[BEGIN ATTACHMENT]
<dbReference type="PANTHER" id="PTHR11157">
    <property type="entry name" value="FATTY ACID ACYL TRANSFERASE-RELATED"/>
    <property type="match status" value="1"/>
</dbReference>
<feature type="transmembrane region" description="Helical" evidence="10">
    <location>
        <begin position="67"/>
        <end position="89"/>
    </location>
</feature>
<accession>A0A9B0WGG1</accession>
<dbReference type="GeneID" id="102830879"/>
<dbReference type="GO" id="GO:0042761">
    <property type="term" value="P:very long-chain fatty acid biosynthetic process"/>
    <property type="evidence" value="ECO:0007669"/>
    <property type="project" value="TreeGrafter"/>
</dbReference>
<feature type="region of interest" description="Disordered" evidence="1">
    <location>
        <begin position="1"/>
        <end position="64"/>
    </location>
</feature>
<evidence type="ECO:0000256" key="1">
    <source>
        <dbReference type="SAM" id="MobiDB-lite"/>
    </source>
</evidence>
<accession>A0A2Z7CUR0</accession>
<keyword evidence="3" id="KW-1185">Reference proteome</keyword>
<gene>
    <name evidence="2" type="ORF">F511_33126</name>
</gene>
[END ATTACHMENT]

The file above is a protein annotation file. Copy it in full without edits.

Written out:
<dbReference type="PANTHER" id="PTHR11157">
    <property type="entry name" value="FATTY ACID ACYL TRANSFERASE-RELATED"/>
    <property type="match status" value="1"/>
</dbReference>
<feature type="transmembrane region" description="Helical" evidence="10">
    <location>
        <begin position="67"/>
        <end position="89"/>
    </location>
</feature>
<accession>A0A9B0WGG1</accession>
<dbReference type="GeneID" id="102830879"/>
<dbReference type="GO" id="GO:0042761">
    <property type="term" value="P:very long-chain fatty acid biosynthetic process"/>
    <property type="evidence" value="ECO:0007669"/>
    <property type="project" value="TreeGrafter"/>
</dbReference>
<feature type="region of interest" description="Disordered" evidence="1">
    <location>
        <begin position="1"/>
        <end position="64"/>
    </location>
</feature>
<evidence type="ECO:0000256" key="1">
    <source>
        <dbReference type="SAM" id="MobiDB-lite"/>
    </source>
</evidence>
<accession>A0A2Z7CUR0</accession>
<keyword evidence="3" id="KW-1185">Reference proteome</keyword>
<gene>
    <name evidence="2" type="ORF">F511_33126</name>
</gene>